* Sed neque ego cæcis amictis mærentibus imbecillis tametsi vos id miferum ducitis aggregari me discrucior; quando quidem fpes est, eo me propriùs ad misericordiam fummi patris atque tutelam pertinere. Eft quoddam per imbecillitatem præeunte apoftolo ad maximas vires iter : fim ego debiliffimus ; dummodo in mea debilitate immortalis ille et melior vigor eo fe efficacius exerat; dummodo in meis tenebris divini vultus lumen eo clarius eluceat, tum enim infirmiffimus ero fimul et validissimus cæcus eodem tempore et perspicacissimus ; hac poffim ego infirmitate consummari, hac perfici poffim in hac obfcuritate fic ego irradiari. Et fane haud ultima Dei cura cæci fumus ; qui nos quo minus quicquam aliud præter ipfum cernere valemus, eo clementius atque benignius refpicere dignatur.-Profe Works, vol. 2. p. 376.

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From the very eloquent preface to his Defence we learn, that while he was engaged on that com. position, and eager to throw into it all the force of his exalted mind, “ his infirmity obliged him to “ work only by starts, and scarce to touch, in short “ periods of study broken by hourly interruptions, 66 what he wished to pursue with continued applia s "

cation *.” In this most uneasy and perilous labour he exerted his failing eyes to the utmost, and, to repeat his own triumphant expression,

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His left eye became utterly blind in 1651, the year in which the book that he alludes to was published, and he lost the use of the other in 1654, the year in which he wrote concerning his blindness to his Athenian friend. In this interval he repeatedly changed his abode. As every spot inhabited by such a man acquires a sort of confecration in the fancy of his admirers, I shall here transcribe from his nephew the particulars of his residence.

“ First he lodged at one Thomson’s, next door

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Quod fi quis miretur fortè cur ergò tam diu intactum et ovantem, noftroque omnium filentio inflatum volitare paffi fumus de aliis fane nescio, de me audacter poffum dicere, non mihi verba aut argumenta quibus causam tuerer tam bonam diu quærenda aut investiganda fuifle fi otium et valetudinem (quæquidem fcribendi laborem ferre poflit) nactus effem. Quâ cum adhuc etiam tenui admodum utar carptim hæc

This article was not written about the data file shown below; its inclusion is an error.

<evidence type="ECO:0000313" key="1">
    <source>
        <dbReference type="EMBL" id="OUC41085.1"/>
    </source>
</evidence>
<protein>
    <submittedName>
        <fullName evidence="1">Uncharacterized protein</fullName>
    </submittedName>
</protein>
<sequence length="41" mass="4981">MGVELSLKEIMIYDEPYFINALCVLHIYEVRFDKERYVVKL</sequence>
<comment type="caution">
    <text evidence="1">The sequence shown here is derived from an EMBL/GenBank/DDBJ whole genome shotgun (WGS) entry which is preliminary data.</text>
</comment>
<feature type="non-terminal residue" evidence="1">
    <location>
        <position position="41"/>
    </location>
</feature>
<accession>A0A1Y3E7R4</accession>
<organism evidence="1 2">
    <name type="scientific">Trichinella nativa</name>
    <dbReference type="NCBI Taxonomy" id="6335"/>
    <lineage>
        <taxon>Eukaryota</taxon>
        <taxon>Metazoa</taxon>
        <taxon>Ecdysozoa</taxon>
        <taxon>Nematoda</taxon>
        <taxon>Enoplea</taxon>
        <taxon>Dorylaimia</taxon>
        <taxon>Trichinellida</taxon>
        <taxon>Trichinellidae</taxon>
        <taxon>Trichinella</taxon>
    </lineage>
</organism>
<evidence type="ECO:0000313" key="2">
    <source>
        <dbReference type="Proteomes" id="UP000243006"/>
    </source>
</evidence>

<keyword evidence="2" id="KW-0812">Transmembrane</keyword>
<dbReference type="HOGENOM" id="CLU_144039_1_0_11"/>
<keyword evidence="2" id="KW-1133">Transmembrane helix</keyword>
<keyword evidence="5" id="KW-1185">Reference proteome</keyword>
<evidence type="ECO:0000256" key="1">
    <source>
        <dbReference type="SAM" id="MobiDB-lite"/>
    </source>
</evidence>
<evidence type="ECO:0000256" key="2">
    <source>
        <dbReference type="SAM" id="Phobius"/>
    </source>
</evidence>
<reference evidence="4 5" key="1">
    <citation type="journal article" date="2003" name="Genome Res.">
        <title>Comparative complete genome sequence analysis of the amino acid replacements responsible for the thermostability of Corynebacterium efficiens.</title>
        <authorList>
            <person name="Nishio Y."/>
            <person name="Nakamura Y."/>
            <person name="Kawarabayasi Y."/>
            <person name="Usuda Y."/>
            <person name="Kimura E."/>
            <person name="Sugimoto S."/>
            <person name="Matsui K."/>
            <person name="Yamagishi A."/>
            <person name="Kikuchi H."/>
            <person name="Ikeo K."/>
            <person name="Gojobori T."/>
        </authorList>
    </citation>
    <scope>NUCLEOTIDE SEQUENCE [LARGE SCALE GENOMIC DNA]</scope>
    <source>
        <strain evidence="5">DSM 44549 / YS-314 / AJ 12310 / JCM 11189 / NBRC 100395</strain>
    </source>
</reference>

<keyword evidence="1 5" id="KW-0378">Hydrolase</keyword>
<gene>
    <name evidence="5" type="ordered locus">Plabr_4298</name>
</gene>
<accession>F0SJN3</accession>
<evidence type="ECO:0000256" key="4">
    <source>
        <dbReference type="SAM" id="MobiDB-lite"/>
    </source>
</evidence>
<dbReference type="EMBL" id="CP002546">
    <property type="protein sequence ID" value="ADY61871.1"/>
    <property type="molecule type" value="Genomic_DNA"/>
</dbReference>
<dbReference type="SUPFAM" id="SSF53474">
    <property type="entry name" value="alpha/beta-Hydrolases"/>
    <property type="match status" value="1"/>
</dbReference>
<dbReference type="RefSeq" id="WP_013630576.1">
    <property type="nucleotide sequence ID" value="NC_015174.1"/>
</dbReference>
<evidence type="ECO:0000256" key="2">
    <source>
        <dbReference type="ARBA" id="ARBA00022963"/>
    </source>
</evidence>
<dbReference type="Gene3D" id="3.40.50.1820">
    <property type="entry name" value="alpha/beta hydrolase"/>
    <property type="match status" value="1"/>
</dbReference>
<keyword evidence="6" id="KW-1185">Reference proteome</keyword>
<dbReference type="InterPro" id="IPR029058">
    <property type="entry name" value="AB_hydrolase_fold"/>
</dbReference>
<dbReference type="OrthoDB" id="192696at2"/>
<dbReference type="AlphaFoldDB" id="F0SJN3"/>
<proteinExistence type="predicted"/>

cogor et intercisis

pene fingulis horis vix attingere, quæ continenti ftylo atque ftudio perfequi debuiffem.-Profe Works, vol. 2. p. 278.

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66 to

6

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6 to the Bull Head tavern at Charing Cross, open: so ing into the Spring Garden, which seems to “ have been only a lodging taken till his designed

apartment in Scotland Yard was prepared for " him ; for hither he soon removed from the afore“ said place, and here his third child, a son, was " born, which, through the ill-usage or bad con. 5 ftitution of an ill-chofen nurse, died an infant. " From this apartment, whether he thought it not ¢ healthy or otherwise convenient for his use, or “ whatever else was the reason, he soon after' took

a pretty garden-house in Petty France, in West6 minster, next door to the Lord Scudamore's, “ and opening into St. James's Park, where he re“ mained no less than eight years, namely, from “ the year 1652 till within a few weeks of King “ Charles the Second's restoration."

Philips also informs us, that while his uncle lodged at Thomson's he was employed in revising and polishing the Latin work of his youngest nephew John, who, on the publication of a fevere attack upon Milton, ascribed to Bramhall, Bishop of Derry, vindicated his illustrious relation, and fatirized his supposed adverfary with a keenness and vehemence of invective, which induced, perhaps, some readers to suspect that the performance was written entirely by Milton. The traces, however, of a young hand are evident in the work; and John Philips, at the time it appeared, 1652, was a youth of nineteen or twenty, eager (as he declares) to engage unsolicited in a composition, which, however abound